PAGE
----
Not yet — but it can help make incremental progress in reducing vulnerability backlogs.

Eitan Worcel, Co-Founder & CEO, Mobb

July 7, 2023

3 Min Read
Digital image of a programmer
Source: zzzz17 via Alamy Stock Photo

Organizations worldwide are in a race to adopt AI technologies into their cybersecurity programs and tools. A majority (65%) of developers use or plan on using AI in testing efforts in the next three years. There are many security applications that will benefit from generative AI, but is fixing code one of them?

For many DevSecOps teams, generative AI represents the holy grail for clearing their increasing vulnerability backlogs. Well over half (66%) of organizations say their backlogs are comprised of more than 100,000 vulnerabilities, and over two-thirds of static application security testing (SAST) reported findings remain open three months after detection, with 50% remaining open after 363 days. The dream is that a developer could simply ask ChatGPT to "fix this vulnerability," and the hours and days previously spent remediating vulnerabilities would be a thing of the past.

It's not an entirely crazy idea, in theory. After all, machine learning has been used effectively in cybersecurity tools for years to automate processes and save time — AI is hugely beneficial when applied to simple, repetitive tasks. But applying generative AI to complex code applications has some flaws, in practice. Without human oversight and express command, DevSecOps teams could end up creating more problems than they solve.

AI tools can be incredibly powerful tools for simple, low-risk cybersecurity analysis, monitoring, or even remedial needs. The concern arises when the stakes become consequential. This is ultimately an issue of trust.

Researchers and developers are still determining the capabilities of new generative AI technology to produce complex code fixes. Generative AI relies on existing, available information in order to make decisions. This can be helpful for things like translating code from one language to another, or fixing well-known flaws. For example, if you ask ChatGPT to "write this JavaScript code in Python," you are likely to get a good result. Using it to fix a cloud security configuration would be helpful because the relevant documentation to do so is publicly available and easily found, and the AI can follow the simple instructions.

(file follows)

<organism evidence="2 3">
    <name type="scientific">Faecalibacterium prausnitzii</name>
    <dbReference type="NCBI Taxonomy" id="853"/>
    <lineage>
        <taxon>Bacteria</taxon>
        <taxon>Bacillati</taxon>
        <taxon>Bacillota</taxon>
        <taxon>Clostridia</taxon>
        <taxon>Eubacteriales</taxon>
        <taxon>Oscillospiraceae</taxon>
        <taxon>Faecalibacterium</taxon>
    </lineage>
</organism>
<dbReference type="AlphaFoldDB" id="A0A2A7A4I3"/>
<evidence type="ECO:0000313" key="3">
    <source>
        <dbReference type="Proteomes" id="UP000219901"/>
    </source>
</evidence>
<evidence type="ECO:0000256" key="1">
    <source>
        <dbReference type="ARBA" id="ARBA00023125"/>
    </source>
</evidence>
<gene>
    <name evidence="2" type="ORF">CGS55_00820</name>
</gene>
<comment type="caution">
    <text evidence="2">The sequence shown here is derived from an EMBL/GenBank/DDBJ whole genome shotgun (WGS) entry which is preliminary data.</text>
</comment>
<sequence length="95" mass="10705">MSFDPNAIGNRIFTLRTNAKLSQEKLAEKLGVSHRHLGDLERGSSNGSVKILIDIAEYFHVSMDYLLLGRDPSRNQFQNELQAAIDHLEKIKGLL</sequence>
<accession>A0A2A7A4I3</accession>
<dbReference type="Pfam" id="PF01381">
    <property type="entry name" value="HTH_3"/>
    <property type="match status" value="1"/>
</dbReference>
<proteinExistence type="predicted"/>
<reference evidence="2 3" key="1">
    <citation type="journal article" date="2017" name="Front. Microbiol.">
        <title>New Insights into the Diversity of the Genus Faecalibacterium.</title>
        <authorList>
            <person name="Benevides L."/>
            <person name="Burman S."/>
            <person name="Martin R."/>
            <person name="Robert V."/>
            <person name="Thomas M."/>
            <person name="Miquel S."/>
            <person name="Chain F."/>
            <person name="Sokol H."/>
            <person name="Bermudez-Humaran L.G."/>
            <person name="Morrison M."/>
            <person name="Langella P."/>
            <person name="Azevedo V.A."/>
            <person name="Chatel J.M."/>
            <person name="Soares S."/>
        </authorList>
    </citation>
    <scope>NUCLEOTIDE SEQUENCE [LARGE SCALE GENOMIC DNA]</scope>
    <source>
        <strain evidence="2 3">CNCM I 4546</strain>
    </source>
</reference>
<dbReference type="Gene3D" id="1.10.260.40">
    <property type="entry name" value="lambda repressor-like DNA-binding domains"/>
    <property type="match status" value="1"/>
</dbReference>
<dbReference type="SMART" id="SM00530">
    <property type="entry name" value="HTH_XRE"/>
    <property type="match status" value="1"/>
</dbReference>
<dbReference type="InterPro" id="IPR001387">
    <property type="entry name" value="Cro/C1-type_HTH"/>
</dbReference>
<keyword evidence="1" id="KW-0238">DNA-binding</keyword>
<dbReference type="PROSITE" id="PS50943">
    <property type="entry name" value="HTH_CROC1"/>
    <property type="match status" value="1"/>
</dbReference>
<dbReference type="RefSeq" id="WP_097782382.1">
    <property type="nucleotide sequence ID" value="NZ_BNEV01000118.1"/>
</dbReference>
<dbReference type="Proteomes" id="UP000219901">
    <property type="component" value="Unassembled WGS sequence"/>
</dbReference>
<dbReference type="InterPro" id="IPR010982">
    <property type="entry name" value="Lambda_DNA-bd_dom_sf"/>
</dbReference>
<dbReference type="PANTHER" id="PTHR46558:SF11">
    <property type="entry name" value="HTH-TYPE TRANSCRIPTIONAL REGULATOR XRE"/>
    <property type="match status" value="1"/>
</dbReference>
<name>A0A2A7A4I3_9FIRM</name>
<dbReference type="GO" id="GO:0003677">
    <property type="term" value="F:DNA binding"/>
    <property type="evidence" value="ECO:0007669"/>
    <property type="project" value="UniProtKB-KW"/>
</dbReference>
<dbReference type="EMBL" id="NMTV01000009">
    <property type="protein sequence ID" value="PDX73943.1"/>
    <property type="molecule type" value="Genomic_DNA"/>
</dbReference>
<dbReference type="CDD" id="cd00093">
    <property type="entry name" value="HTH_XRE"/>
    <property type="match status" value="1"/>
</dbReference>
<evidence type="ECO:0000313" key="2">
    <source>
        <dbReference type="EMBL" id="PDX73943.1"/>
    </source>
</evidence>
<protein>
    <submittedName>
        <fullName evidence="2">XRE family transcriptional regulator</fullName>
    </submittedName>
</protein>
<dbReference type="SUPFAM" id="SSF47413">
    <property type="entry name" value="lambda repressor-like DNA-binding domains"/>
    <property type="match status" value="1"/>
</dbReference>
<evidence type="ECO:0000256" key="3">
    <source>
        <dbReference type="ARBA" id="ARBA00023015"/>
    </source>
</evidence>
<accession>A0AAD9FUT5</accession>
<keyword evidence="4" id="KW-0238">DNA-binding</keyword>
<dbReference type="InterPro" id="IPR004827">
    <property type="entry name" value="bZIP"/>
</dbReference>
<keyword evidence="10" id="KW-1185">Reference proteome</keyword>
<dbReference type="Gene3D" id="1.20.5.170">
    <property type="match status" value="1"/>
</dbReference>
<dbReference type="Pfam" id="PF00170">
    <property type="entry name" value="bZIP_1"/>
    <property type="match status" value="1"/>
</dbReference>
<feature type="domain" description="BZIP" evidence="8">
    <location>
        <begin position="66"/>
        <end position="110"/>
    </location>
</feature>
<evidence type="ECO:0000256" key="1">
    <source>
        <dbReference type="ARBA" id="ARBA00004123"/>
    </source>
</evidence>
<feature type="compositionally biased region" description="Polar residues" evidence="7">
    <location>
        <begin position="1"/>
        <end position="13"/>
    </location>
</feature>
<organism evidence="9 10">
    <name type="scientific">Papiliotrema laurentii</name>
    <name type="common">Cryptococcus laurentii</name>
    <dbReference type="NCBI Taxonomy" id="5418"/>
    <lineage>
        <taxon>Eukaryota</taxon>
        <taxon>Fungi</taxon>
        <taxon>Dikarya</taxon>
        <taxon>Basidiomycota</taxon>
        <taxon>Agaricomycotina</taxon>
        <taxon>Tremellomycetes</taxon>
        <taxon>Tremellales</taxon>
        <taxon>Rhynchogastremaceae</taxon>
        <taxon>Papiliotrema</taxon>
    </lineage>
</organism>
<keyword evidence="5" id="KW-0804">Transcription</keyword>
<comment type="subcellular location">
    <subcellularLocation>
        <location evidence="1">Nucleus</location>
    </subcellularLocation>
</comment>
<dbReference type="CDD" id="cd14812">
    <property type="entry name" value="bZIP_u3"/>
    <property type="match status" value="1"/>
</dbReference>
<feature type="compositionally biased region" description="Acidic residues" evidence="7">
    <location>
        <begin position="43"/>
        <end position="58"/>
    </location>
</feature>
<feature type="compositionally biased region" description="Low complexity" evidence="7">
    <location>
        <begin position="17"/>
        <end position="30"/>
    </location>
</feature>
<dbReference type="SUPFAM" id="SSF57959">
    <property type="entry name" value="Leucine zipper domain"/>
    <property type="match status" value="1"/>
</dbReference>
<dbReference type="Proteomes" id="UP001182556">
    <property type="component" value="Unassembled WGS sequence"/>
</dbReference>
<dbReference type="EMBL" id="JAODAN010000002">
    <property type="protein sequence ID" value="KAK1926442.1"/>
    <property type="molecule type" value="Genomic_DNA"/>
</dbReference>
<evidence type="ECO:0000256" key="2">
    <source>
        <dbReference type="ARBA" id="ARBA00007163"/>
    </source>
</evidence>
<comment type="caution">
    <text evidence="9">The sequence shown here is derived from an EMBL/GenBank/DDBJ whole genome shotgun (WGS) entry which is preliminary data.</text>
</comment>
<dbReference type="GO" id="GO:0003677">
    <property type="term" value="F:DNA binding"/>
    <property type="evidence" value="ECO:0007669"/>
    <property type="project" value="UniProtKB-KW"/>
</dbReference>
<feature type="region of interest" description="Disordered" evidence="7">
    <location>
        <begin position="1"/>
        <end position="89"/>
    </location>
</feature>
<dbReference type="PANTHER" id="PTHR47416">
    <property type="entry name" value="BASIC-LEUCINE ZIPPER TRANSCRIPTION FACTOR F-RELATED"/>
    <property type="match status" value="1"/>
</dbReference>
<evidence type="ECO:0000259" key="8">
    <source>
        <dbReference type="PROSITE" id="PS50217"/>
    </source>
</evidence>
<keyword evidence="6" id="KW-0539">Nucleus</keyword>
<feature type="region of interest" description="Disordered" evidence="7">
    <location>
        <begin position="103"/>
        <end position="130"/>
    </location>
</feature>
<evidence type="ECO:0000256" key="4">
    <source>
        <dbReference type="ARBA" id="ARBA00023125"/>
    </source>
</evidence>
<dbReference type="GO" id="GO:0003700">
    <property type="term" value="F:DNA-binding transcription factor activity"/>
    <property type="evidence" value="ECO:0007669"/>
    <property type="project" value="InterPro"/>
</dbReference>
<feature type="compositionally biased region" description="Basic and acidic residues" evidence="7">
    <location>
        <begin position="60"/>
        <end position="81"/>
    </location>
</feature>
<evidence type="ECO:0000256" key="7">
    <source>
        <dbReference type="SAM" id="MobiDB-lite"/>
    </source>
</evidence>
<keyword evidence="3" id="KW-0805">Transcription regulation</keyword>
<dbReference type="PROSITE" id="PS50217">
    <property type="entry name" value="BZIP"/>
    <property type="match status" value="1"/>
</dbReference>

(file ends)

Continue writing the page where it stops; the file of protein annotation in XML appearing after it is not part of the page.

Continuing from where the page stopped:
However, fixing most code vulnerabilities requires acting on a unique set of circumstances and details, introducing a more complex scenario for the AI to navigate. The AI might provide a "fix," but without verification, it should not be trusted. Generative AI, by definition, can't create something that is not already known, and it can experience hallucinations that result in fake outputs.

In a recent example, a lawyer is facing serious consequences after using ChatGPT to help write court filings that cited six nonexistent cases the AI tool invented. If AI were to hallucinate methods that do not exist and then apply those methods to writing code, it would result in wasted time on a "fix" that can't be compiled. Additionally, according to OpenAI's GPT-4 whitepaper, new exploits, jailbreaks, and emergent behaviors will be discovered over time and be difficult to prevent. So careful consideration is required to ensure AI security tools and third-party solutions are vetted and regularly updated to ensure they do not become unintended backdoors into the system.

To Trust or Not to Trust?

It's an interesting dynamic to see the rapid adoption of generative AI play out at the height of the zero-trust movement. The majority of cybersecurity tools are built on the idea that organizations should never trust, always verify. Generative AI is built on the principle of inherent trust in the information made available to it by known and unknown sources. This clash in principles seems like a fitting metaphor for the persistent struggle organizations face in finding the right balance between security and productivity, which feels particularly exacerbated at this moment.

While generative AI might not yet be the holy grail DevSecOps teams were hoping for, it will help to make incremental progress in reducing vulnerability backlogs. For now, it can be applied to make simple fixes. For more complex fixes, they'll need to adopt a verify-to-trust methodology that harnesses the power of AI guided by the knowledge of the developers who wrote and own the code.

About the Author(s)

Eitan Worcel

Co-Founder & CEO, Mobb

Eitan Worcel is the co-founder and CEO of Mobb. He is an application security expert with more than 15 years of experience as a developer, product management leader and now business leader. Throughout his career, Eitan has worked with numerous companies to help them detect security issues, and is now on a mission to help make those findings actionable with trusted, automated vulnerability remediation.

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